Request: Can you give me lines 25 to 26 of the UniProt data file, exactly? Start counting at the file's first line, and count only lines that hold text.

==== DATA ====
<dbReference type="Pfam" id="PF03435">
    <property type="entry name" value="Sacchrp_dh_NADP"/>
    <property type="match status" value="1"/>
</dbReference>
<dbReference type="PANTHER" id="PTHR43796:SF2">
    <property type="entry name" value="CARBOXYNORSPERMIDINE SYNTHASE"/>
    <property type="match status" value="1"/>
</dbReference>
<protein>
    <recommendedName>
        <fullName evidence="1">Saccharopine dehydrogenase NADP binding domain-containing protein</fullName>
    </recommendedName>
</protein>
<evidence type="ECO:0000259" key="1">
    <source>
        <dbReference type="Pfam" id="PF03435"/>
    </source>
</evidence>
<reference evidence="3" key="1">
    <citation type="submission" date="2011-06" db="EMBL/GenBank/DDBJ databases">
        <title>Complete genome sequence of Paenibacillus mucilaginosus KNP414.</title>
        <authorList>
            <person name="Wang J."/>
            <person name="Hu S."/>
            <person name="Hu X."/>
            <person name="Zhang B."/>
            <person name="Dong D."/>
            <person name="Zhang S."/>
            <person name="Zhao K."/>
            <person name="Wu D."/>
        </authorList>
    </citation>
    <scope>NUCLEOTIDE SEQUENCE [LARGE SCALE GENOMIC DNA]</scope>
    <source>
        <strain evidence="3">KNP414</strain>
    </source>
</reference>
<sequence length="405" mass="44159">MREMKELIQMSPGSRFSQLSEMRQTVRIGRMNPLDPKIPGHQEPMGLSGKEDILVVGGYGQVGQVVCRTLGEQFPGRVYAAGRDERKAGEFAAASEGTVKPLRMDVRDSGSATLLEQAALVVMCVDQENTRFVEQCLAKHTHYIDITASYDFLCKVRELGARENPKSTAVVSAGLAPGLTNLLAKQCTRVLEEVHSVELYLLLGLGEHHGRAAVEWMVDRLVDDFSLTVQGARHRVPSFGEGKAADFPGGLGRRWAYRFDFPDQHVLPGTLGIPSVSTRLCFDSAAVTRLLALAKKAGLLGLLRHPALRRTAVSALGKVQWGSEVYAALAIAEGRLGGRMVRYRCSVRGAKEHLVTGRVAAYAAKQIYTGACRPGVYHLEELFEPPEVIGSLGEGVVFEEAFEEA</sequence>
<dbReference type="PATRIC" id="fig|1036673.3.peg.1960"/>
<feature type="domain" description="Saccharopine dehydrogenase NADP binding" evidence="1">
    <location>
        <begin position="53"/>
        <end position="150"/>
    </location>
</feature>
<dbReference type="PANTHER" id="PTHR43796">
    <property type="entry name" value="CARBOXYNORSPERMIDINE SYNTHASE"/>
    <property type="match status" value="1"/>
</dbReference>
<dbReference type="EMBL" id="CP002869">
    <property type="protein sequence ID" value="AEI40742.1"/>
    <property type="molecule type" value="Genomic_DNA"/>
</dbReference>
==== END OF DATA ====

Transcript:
            <person name="Hu X."/>
            <person name="Zhang B."/>